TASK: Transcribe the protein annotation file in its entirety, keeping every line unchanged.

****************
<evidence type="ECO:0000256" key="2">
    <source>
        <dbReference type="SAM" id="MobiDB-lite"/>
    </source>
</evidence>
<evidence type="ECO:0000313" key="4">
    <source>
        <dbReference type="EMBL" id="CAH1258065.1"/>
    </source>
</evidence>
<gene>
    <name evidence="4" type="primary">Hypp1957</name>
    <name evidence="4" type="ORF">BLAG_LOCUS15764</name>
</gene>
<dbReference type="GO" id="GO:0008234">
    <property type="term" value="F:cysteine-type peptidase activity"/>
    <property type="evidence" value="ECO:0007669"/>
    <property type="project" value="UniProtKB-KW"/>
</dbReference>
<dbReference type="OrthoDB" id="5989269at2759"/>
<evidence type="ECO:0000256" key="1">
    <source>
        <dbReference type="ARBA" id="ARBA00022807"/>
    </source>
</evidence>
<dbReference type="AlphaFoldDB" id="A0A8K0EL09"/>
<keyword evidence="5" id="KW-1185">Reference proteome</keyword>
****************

<evidence type="ECO:0000256" key="2">
    <source>
        <dbReference type="SAM" id="MobiDB-lite"/>
    </source>
</evidence>
<evidence type="ECO:0000313" key="4">
    <source>
        <dbReference type="EMBL" id="CAH1258065.1"/>
    </source>
</evidence>
<gene>
    <name evidence="4" type="primary">Hypp1957</name>
    <name evidence="4" type="ORF">BLAG_LOCUS15764</name>
</gene>
<dbReference type="GO" id="GO:0008234">
    <property type="term" value="F:cysteine-type peptidase activity"/>
    <property type="evidence" value="ECO:0007669"/>
    <property type="project" value="UniProtKB-KW"/>
</dbReference>
<dbReference type="OrthoDB" id="5989269at2759"/>
<evidence type="ECO:0000256" key="1">
    <source>
        <dbReference type="ARBA" id="ARBA00022807"/>
    </source>
</evidence>
<dbReference type="AlphaFoldDB" id="A0A8K0EL09"/>
<keyword evidence="5" id="KW-1185">Reference proteome</keyword>